I don’t know about the rest of the world, but I cannot imagine doing something that I wasn’t passionate about, and I am eternally grateful that I found my passion, and now, I get to work in the business that I love every day. Is that even considered work?
Let’s face it, there are millions of people out there right now, in jobs that they hate, but they don’t know how to get out, don’t know what their passion is, or, they are just simply paralyzed by fear and overwhelming financial commitments.
I have some appreciation for the masses who have not found their passion. I didn’t know what mine was, until I fell into it. I was quite happy working in construction, as an apprentice electrician at the time. I worked with some very nice people, I worked only 8 hours a day, 5 days a week, with weekends and holidays off (boy, can’t imagine that anymore). All in all, not a bad gig, and unlike those people I referred to, I was happy.
Now, that said, I was also only 18 years old at the time, and had been working full time since I was 16, but it’s not like I had 10 years into the job. Who knows, maybe 5 or 10 years down the road I would have grown to hate it? I’ll never know, but I do know that when I started in my first hotel job, I never looked back. I felt like I had stepped out into the sunshine for the first time, I was hooked.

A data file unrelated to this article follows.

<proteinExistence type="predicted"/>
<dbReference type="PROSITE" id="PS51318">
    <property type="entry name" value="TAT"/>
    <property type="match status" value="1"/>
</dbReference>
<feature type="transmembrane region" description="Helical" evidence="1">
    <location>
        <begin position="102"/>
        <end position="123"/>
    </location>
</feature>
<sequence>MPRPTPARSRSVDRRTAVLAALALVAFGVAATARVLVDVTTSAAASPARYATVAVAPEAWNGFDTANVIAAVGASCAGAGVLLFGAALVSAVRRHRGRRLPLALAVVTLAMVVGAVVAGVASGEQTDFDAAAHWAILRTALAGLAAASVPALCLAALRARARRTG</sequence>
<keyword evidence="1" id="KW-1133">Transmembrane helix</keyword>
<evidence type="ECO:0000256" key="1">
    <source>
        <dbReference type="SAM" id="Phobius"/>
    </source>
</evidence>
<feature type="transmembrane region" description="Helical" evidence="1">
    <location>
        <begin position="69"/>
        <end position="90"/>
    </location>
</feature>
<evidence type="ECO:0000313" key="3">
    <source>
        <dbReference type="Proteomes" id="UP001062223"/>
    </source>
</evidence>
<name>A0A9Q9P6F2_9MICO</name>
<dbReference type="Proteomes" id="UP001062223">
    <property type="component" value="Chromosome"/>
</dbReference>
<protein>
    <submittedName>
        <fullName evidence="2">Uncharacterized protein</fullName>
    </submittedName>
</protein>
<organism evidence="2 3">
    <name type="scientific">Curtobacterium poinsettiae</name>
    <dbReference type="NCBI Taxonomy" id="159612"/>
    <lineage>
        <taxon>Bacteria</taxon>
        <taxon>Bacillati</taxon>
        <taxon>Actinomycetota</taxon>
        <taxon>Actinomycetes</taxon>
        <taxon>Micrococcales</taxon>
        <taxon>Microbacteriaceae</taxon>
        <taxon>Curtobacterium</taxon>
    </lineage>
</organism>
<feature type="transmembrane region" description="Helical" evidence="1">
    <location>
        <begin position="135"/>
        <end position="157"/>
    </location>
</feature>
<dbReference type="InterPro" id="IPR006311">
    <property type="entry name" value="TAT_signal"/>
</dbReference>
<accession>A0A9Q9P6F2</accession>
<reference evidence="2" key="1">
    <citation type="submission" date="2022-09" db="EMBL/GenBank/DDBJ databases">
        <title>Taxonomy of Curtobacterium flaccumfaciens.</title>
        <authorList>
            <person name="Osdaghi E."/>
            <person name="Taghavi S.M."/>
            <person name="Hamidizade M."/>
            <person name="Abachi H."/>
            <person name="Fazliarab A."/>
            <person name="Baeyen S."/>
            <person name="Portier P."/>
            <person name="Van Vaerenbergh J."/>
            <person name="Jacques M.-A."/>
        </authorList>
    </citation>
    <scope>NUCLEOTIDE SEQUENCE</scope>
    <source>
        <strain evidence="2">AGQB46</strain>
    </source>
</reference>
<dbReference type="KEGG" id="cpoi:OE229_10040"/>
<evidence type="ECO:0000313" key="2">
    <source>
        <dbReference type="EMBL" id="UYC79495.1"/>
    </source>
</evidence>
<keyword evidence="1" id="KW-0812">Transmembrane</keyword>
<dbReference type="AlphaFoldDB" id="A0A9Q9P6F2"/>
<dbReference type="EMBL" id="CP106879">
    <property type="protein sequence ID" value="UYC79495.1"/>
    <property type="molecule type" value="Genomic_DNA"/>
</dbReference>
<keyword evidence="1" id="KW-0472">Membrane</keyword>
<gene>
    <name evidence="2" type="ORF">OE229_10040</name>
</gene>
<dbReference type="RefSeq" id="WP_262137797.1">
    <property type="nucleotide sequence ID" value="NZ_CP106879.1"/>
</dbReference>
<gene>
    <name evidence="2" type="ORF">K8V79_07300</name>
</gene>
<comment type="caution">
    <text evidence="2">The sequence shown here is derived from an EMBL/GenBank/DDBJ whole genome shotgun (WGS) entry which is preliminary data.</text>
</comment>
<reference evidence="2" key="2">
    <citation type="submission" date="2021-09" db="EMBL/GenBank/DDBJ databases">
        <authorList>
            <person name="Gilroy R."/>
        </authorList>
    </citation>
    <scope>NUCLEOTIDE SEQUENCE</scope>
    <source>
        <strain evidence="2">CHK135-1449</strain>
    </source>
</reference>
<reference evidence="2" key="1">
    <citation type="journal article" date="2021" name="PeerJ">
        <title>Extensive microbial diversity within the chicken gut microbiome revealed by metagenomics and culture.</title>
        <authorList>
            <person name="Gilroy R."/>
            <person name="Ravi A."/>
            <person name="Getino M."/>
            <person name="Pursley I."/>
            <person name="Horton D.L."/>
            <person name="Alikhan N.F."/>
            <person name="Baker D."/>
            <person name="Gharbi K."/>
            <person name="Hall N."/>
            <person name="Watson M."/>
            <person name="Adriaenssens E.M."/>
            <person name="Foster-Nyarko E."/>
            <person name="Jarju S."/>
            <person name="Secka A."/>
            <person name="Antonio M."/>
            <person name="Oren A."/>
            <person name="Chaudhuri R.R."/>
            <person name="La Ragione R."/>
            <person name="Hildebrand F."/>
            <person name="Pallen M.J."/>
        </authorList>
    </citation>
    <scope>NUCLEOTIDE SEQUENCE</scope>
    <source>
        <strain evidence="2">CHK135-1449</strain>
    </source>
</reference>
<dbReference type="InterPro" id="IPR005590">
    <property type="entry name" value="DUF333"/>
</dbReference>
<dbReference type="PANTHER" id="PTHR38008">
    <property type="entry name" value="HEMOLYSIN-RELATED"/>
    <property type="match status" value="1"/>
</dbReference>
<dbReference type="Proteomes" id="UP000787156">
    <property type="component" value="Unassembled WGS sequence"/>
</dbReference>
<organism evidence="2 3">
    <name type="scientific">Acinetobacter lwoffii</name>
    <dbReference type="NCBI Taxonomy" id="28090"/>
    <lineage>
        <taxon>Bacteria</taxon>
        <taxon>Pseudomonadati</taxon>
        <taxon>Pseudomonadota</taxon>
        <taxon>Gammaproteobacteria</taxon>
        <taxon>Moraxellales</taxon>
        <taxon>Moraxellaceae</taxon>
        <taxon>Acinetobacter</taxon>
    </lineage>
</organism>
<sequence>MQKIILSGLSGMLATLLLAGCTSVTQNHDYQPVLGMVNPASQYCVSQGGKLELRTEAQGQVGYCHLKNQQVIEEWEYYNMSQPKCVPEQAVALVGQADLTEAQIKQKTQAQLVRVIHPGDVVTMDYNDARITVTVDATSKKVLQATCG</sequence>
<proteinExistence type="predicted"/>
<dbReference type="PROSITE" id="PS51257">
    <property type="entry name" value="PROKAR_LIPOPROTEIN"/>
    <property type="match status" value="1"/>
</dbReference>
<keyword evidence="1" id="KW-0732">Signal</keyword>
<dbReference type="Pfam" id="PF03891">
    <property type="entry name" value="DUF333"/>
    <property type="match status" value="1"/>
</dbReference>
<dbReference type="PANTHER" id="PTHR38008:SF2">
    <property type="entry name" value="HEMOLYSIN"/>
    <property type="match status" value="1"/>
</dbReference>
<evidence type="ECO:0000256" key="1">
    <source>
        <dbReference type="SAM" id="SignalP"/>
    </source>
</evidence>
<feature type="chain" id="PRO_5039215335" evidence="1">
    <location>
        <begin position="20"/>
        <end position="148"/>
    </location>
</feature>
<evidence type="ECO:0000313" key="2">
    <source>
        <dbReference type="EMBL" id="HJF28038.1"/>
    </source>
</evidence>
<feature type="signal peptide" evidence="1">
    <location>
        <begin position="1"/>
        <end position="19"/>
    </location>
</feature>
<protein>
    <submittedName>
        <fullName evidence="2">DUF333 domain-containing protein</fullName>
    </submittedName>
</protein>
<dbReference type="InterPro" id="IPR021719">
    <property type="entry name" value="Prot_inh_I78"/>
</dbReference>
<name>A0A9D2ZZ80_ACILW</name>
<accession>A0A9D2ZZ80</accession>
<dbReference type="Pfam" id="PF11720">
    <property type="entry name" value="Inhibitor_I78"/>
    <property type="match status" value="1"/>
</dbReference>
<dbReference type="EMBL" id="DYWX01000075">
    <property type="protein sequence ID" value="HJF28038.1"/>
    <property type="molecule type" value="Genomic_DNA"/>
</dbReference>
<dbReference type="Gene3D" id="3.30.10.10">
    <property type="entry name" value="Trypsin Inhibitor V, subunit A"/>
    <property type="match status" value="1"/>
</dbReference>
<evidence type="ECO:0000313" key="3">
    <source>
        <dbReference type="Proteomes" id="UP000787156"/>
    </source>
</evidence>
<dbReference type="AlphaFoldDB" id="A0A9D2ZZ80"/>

I’d have to admit, and especially so you don’t read this and think I’ve lost it, there have definitely been some tough, tough days along the road, and there have been times when my passion has been tested, more days than I care to remember.
But that’s the thing, even when I look back, and I think about some of those times, or someone recalls a circumstance and asks me if I regret what happened, my response is automatic, like a reflex, because I value every situation, every challenging day, because it helped to shape me into a better, wiser, more experienced leader, and I am better for the challenges that have been laid at my feet along the pathway through a successful career to date.
It’s like when you see those bumper stickers that say things like ”a bad day of fishing is still better than a good day at work” or things like that, only for me it’s always been that even a bad day at work is better than anything, period.
I treat every day like it’s the first day, and the last day, wrapped up together, no regrets, leave it all on the field. Give 150% every day and you can’t help but feel good, you can look yourself in the mirror and say; “I gave it my all.”